Hitting us hard is the sea urchin roe craze. We dove deep into Singapore to find the city's must-try 'uni' dishes
18 June 2014 10:49 AM | Updated 17 Feb 2016
By Celine Asril,Priyanka Chand Agarwal, Joyce Huang
Image 1 of 13 | Image credits: Lolla
Brave is the man who first laid eyes on a spiny and hazardous sea urchin and thought, "I’m going to eat that." And probably really hungry as well. Nevertheless, we have him to thank for the plump and briny lobes of orange roe that now grace our dinner tables. Uni - as it is called in Japanese - is traditionally eaten raw in Japan. While in Mediterranean cuisine, the creamy and rich urchin is used to flavour omelettes, soups and sauces. If, like us, you can’t get enough of this luscious ingredient, here are eleven reasons to indulge.
Image 2 of 13 | Image credits: Keyaki, Pan Pacific Singapore
BOOK THESE TABLES HERE | KEYAKI, CHIKUYOTEI and CHIKUSEN | Fresh uni in a box | Uni in its natural, briny form is, in our opinion, one of the best ways it can be enjoyed. For city slickers, the next alternative to slicing freshly picked sea urchins open and slurping up its bright orange gonads, is to order one of these: at Pan Pacific’s Japanese restaurant, Keyaki, their uni is imported from Hokkaido and it is characterissed by its bright gold colour and firm but creamy texture. You can get a small order of approximately two slivers ($18) straight up; Chikuyotei serves a small bowl for $98, when it is in season in Japan (mid-June, likely); while Chikusen serves theirs at $28 an individual portion.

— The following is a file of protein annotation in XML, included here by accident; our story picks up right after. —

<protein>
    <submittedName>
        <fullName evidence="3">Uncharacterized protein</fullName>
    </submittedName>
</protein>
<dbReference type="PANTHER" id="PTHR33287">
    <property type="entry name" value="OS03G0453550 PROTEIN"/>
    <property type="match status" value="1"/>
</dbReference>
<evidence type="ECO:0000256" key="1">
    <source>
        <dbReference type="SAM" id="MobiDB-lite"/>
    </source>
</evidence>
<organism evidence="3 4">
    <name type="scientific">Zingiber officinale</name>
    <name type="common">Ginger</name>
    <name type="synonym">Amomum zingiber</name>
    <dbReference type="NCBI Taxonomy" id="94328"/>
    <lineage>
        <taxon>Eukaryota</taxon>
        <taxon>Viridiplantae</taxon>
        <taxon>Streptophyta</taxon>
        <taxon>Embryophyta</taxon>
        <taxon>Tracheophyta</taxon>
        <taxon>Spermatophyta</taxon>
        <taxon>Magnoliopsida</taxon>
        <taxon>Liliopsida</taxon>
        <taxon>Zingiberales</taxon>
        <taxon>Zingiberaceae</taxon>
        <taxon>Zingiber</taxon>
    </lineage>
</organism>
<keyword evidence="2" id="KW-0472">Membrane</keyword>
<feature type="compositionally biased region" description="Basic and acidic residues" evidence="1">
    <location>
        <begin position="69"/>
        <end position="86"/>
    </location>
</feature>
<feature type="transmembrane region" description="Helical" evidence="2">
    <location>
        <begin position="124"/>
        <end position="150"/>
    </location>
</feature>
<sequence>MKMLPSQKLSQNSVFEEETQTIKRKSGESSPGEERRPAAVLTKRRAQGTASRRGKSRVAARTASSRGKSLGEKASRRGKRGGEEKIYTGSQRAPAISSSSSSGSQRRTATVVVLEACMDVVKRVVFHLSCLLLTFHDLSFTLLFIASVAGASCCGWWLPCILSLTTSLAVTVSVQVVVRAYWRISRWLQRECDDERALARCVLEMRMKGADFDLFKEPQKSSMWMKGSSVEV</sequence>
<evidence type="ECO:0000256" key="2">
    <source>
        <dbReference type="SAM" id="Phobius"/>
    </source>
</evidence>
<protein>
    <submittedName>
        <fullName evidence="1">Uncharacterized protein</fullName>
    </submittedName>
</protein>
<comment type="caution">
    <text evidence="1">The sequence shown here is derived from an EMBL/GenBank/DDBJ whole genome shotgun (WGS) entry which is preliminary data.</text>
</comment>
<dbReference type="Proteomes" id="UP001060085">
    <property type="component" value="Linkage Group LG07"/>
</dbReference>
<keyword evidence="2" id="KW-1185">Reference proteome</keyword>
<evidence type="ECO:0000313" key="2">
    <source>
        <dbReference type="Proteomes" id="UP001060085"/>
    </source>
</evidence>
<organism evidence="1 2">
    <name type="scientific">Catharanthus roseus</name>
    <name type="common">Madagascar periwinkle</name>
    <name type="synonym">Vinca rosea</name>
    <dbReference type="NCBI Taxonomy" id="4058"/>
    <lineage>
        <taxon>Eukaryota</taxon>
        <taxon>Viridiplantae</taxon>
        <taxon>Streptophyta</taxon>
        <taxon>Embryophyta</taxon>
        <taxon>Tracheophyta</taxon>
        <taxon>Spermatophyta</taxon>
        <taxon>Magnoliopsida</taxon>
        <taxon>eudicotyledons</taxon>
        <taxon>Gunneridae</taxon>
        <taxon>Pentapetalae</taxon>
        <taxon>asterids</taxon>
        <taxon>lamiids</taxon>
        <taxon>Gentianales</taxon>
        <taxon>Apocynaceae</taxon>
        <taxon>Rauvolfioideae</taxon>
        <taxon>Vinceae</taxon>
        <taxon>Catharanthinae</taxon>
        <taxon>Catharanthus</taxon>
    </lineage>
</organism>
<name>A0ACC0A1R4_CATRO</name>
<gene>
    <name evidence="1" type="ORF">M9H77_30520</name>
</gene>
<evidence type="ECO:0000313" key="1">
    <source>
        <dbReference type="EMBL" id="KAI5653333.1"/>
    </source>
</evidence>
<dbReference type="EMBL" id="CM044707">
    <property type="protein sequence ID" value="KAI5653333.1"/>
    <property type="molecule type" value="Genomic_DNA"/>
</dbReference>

Celine Asril is guilty of taking pictures before tucking in to all her meals; it’s a (good) hazard of the job – this editor of HungryGoWhere never sits down to two of the same meals in a week.
Priyanka has worked in PR and marketing for start-ups of all sizes before trading in the corporate ladder for writing about food and fashion. When not battling with HTML, she can be found furiously stirring a pot of curry in her tiny kitchen, shopping online or looking for the next ‘hot new restaurant’. She also runs a fashion label that makes the occasional appearance at trunk shows. Priyanka would like to have her own blog/website someday but every time she clicks opens a browser, something is on sale at an online store somewhere.
Do more than just send a card this Mother's Day and show some appreciation by way of the belly. From traditional Chinese favourites to lavish seafood filled Champagne lunches to surprise cake deliveries, here's how to treat your mother like a queen